Cervical adenocarcinomas are increasing in incidence each year, comprising up to 25% of all cervical cancers diagnosed in the United States. This increase largely reflects the inherent difficulty in detecting glandular precursor lesions using current screening practices. However, there also appears to be a recent shift in the epidemiology of the disease process with younger women being diagnosed more frequently. Fertility-sparing surgery is an option for selected patients with adenocarcinoma in situ or stage IA1 cervical adenocarcinoma. Simple hysterectomy should be performed at the completion of childbearing or when preserving fertility is not an issue. The treatment of choice for most women with stage IA2 to IB1 disease is radical hysterectomy. Fewer than 20% of patients wilt need adjuvant therapy and the cure rate is excellent. Primary radiation with weekly cisplatin may be the best option for patients with stage IB2 to IIA cervical adenocarcinoma. Patients treated initially by primary radical surgery will almost certainly require postoperative chemoradiation because of high-risk surgical-pathologic features. Patients with stage IIB to IVA disease should also receive primary radiation with weekly cisplatin. Management of recurrence should be individualized, depending on the location of disease and the type of previous therapy.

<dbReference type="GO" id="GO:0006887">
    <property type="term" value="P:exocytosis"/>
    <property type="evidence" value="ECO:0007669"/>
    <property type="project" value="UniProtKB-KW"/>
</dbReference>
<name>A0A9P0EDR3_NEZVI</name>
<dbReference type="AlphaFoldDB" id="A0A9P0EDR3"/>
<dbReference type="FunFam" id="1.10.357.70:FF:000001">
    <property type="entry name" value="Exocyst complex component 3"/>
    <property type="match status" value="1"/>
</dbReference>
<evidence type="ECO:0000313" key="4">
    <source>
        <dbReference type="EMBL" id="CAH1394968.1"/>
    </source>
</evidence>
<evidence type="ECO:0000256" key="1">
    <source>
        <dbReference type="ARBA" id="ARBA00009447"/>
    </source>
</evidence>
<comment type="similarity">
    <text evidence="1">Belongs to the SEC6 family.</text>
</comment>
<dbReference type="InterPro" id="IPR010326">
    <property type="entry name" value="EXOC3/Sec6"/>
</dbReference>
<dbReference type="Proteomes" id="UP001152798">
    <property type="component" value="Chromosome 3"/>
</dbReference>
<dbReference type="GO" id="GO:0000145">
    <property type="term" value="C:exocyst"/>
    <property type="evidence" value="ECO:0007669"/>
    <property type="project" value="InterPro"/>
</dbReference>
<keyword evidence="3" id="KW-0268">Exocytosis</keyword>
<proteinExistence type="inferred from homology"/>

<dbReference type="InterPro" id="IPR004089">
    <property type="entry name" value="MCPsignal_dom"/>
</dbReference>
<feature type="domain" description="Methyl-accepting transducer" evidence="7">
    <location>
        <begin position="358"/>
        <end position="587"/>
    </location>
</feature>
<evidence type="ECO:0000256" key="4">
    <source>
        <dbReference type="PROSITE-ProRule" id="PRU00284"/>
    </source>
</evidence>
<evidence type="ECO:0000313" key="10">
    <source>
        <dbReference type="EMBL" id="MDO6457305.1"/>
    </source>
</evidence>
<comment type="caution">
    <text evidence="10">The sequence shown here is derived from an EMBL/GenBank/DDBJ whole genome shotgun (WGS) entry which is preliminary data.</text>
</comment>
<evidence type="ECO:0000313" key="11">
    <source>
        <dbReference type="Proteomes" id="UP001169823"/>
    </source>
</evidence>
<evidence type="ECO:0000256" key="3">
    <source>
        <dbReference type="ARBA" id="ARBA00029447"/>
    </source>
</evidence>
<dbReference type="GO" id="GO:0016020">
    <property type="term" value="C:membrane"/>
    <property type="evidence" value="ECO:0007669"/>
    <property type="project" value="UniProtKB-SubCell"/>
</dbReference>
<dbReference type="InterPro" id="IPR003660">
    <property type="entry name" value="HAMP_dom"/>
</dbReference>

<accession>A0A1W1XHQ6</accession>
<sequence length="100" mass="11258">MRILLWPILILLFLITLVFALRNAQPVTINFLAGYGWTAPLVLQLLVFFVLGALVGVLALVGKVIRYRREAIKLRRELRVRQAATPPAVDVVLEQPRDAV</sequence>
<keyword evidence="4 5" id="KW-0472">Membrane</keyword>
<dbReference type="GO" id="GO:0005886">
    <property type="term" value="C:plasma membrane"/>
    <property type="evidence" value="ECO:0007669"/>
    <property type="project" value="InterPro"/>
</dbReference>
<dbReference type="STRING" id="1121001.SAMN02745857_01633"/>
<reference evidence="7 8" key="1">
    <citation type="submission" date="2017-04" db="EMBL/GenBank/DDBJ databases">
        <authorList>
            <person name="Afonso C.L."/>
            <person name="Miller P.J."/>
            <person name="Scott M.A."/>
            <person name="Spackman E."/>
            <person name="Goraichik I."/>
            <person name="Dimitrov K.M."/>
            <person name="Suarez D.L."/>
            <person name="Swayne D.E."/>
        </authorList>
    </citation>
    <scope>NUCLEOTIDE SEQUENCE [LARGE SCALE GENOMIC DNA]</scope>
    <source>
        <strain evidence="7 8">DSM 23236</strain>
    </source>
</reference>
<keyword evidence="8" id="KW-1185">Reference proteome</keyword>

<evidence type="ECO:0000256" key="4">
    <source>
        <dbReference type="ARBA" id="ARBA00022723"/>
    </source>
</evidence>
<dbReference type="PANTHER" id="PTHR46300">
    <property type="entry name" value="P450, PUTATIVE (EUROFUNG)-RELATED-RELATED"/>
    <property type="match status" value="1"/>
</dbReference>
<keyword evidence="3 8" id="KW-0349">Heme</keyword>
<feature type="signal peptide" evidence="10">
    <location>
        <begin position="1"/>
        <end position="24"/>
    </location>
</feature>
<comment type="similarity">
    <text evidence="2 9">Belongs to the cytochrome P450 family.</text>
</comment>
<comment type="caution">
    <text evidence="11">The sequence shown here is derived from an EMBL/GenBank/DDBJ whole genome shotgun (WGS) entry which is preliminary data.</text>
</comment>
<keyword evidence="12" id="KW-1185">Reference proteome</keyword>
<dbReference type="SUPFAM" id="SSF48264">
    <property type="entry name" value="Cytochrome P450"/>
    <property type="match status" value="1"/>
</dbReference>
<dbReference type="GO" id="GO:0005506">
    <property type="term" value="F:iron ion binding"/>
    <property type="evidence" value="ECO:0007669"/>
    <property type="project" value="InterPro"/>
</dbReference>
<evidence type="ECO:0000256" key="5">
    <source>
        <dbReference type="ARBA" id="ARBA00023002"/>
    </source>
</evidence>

ASJC Scopus subject areas
- Pharmacology (medical)